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Consider care options for non-emergency concerns to relieve pressures on our EDs

Posted May 25th, 2022

Our Emergency Department (ED) staff and physicians are working hard to serve all patients with safe, quality care in a timely manner. EDs are a very dynamic environment and things can change quickly depending on the urgent needs of patients. Critical patients are seen first, whether they arrive on their own or by ambulance.

Niagara Health’s ED program is the busiest in our Hamilton Niagara Haldimand Burlington Brant region and the fourth busiest in Ontario.

We recognize that waiting can be difficult and stressful for our patients and families and appreciate people’s understanding and patience. Our staff and physicians are short-staffed as a result of the pandemic, and they are dealing with high volumes of patients with complex needs.

There are also a number of factors outside the hospital that contribute to ED wait times. We care for patients for non-emergency matters in our ED because they do not have access to a family doctor or other primary care provider as the region is short 95 family physicians. On any given day, we have up to 100 patients waiting in hospital beds for services to become available in the community, including home care and long-term care settings. The long-term care sector in our region has lost more than 400 beds as a result of new pandemic protocols. This means patients remain on stretchers in the EDs, where they are cared for by our staff and physicians while they await beds to become available. This, in turn, leads to longer wait times for our paramedic colleagues to transfer their patients to the hospital ED team. In April, for example, most patients who required admission from our ED to an inpatient bed waited about 91 hours for that bed. Our paramedic colleagues cared for patients they brought to our EDs for 3.5 hours before being able to transfer them to the care of our ED team.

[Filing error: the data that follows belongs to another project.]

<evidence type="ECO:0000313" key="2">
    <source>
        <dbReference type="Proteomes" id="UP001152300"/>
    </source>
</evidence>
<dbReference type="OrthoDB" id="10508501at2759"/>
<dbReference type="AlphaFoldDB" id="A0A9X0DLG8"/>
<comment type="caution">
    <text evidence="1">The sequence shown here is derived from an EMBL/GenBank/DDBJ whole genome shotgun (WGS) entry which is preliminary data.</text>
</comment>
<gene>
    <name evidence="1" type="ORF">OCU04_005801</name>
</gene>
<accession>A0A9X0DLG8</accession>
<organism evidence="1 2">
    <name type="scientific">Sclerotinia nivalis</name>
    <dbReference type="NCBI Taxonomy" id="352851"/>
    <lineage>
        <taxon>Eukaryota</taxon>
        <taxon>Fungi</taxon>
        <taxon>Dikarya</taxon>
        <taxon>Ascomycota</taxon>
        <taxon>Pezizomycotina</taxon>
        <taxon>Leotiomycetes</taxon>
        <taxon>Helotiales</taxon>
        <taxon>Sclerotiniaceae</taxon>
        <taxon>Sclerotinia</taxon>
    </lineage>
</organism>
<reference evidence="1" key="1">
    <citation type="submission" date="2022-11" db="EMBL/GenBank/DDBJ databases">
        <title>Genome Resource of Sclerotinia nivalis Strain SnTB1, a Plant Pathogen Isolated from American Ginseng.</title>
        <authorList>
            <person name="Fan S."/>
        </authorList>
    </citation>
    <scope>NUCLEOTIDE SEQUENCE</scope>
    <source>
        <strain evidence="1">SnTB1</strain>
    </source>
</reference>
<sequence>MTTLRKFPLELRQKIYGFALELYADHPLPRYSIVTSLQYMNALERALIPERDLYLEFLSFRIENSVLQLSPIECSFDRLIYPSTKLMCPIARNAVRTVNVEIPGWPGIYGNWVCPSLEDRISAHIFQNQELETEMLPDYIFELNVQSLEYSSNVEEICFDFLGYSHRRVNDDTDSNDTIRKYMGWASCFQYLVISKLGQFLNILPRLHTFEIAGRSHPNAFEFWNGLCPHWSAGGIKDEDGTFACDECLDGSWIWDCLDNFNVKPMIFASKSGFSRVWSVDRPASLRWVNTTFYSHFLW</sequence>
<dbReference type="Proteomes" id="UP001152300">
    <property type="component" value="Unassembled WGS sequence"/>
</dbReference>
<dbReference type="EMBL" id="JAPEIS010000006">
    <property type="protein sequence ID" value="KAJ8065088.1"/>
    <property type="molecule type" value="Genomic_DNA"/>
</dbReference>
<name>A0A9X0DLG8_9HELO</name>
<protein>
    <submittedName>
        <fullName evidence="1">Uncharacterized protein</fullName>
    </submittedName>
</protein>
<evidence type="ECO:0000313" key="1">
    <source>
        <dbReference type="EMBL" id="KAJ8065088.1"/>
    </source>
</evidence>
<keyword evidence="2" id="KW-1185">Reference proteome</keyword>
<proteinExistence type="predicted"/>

We have introduced a number of initiatives to improve patient experiences and reduce wait times, and we value our close working relationship with Niagara Emergency Medical Services (NEMS) and other partners. Among the more recent initiatives:

  • Adding 107 beds to support patient flow in the hospital during the pandemic and assist with patient transfers from paramedics to our ED team.
  • Introducing a new virtual urgent care to reduce unnecessary ED visits and better serve patients with non-emergency needs who do not have access to a primary care provider.
  • Creating stronger connections between the hospital team and primary care providers in the community to reduce ED visits and hospitalizations. When SCOPE Niagara launches next week, family physicians and other primary care providers will have direct access to Niagara Health specialists and home and community care navigators for clinical advice and consults.
  • Actively recruiting ED-trained nurses to join our team and supplementing current nursing staff with other members of our team so that nurses can dedicate themselves more to direct patient care.  
  • Educating about healthcare options so Niagara residents knows where to seek care in the community in non-emergency situations and avoid an unnecessary ED visit.

We are committed to our work with NEMS to find solutions that will improve the time patients are waiting to be transferred into the care of our ED doctors and nurses.

We recognize more needs to be done, and we will continue to actively seek solutions to improve care for our patients and families.

Niagara Health System